Use this online calculator to easily calculate the Weighted Average Cost of Capital (WACC) of a capital raise based on the cost of equity, cost of debt, and the corporate tax rate. WACC formula: generic, debt/equity and incorporating tax.
Using the WACC calculator
Our online Weighted Average Cost of Capital calculator helps you easily calculate the cost of raising capital of any business. Simply enter the cost of raising capital through equity, debt, and the corporate tax the business operates under.
The calculator will then output the Weighted Average Cost of Capital, which is then often used as a discount rate for NPV calculations and discounted cash flow analysis.
What is Weighted Average Cost of Capital?
In finance, WACC is defined as the rate a company expects to pay, on average, to all its security holders when financing its assets. This is why it is also called "cost of capital". The WACC of a company represents the minimum return it must earn on its assets to satisfy all its stock holders, creditors, owners, and other capital providers lest they flee.
In calculating it one takes into account the different sources of capital raised: common & preferred stock, straight, convertible or exchangeable debt, warrants, options, pension liabilities, subsidies, etc. Naturally, different securities are expected to result in different returns and WACC is useful since it weighs all capital components. The concept thus sees widespread use in financial management and investment management.
How to calculate cost of capital?
So, how does one calculate WACC? For a simple calculation you need to know the different components of the cost of capital such as how much of it comes from equity or debt. Furthermore, the cost of each needs to be estimated. For equity this includes how much should be spent in order to maintain a share price that will satisfy investors. For debt the variable is the rate paid on outstanding debt. Finally, the applicable tax rate should be known.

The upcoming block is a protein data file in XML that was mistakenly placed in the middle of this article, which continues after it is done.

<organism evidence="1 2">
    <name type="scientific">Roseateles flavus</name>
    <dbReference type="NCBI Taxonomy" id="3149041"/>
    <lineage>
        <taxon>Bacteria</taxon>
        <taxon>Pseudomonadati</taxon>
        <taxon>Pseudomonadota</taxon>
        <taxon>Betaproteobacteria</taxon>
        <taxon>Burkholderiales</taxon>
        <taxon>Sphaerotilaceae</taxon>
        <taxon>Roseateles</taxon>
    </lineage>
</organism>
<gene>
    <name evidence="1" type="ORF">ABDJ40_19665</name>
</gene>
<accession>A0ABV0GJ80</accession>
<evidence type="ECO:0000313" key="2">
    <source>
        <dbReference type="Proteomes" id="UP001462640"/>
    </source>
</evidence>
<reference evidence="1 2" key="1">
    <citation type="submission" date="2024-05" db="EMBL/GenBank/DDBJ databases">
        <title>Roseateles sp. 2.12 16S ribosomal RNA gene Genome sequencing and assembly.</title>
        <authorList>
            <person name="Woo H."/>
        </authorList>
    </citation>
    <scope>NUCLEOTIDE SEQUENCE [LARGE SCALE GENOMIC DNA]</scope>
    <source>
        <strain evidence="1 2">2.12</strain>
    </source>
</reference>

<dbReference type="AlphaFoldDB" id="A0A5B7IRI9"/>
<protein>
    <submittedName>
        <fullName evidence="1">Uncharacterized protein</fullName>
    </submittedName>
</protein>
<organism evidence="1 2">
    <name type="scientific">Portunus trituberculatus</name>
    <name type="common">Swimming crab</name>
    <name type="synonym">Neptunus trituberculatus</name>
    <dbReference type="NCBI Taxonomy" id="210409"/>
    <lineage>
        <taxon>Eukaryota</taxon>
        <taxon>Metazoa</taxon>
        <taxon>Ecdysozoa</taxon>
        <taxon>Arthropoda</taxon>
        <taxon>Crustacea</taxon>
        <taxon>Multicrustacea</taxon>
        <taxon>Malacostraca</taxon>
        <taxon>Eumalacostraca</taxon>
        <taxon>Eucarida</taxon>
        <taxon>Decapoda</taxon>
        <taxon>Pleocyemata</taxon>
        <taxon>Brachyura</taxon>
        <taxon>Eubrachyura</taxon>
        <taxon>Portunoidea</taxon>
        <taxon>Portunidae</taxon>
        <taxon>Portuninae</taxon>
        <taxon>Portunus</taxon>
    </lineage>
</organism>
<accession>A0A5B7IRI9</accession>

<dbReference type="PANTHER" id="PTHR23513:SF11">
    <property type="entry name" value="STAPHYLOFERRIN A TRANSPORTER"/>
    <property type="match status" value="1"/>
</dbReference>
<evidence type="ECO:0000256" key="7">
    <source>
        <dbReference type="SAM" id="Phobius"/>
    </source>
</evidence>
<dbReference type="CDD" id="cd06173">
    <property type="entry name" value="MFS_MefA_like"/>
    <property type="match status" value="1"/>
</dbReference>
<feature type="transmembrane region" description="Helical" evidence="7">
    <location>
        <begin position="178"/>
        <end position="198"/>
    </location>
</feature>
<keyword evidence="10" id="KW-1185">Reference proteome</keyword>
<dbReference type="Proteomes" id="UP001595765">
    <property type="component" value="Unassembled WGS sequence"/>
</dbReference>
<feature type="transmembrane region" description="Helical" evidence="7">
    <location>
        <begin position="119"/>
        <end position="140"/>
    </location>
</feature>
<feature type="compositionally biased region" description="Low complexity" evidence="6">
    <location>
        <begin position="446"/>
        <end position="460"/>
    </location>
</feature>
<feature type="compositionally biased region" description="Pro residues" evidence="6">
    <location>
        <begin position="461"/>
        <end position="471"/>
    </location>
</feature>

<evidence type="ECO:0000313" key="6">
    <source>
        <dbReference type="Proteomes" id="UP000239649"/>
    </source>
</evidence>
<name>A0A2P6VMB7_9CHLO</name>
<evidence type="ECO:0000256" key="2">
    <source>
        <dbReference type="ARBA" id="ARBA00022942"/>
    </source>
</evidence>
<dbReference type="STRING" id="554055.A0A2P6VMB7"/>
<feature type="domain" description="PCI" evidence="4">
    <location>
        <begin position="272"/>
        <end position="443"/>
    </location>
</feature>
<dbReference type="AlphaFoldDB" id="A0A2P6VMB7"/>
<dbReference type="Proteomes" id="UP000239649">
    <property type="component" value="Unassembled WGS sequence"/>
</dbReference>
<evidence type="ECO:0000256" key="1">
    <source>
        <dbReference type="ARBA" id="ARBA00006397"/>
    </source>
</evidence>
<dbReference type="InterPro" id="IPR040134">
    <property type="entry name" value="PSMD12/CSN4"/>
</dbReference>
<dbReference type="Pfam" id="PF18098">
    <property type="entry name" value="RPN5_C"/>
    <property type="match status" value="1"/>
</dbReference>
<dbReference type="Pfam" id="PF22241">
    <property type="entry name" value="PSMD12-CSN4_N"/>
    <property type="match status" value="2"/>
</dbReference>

Once accurate information is obtained, refer to the appropriate formula below or simply plug in the numbers in the WACC calculator above so it does the heavy lifting. After WACC is calculated, it can be used to compare company's yields versus weighted average cost of capital to get an idea of how well it utilizes its capital assets. For example, let us say the company yield returns 22% and WACC is 10%. This means that the company is yielding 11% on every dollar it invests. It is creating 11 cents of value for each dollar of capital. However, if the yield is less than WACC, the company is destroying value and losing capital.
There are several ways to write the formula for weighted average cost of capital. (1) below is the generic form wherein N is the number of sources of capital, ri is the required rate of return for security i and MVi is the market value of all outstanding securities i. (2) is the equation you can use if the only source of financing are equity and debt with D being the total debt, E is the total shareholder's equity, Kd is the cost of debt and Ke is the equity cost.
Formula (3) is the one used in this calculator - it incorporates tax effects as well with t being the tax rate. Since there are many possible proxies for each element in the cost of capital formula there might be a fairly large range of defensible WACC analysis as result.
This is a simple online tool which is a good starting point in estimating the average cost of a capital raise, but is by no means the end of such a process. You should always consult a qualified professional when making important financial decisions and long-term agreements, such as long-term bank deposits. Use the information provided by the calculator critically and at your own risk.
Cite this calculator & page
If you'd like to cite this online calculator resource and information as provided on the page, you can use the following citation:
Georgiev G.Z., "WACC Calculator", [online] Available at: https://www.gigacalculator.com/calculators/wacc-calculator.php URL [Accessed Date: 22 Sep, 2020].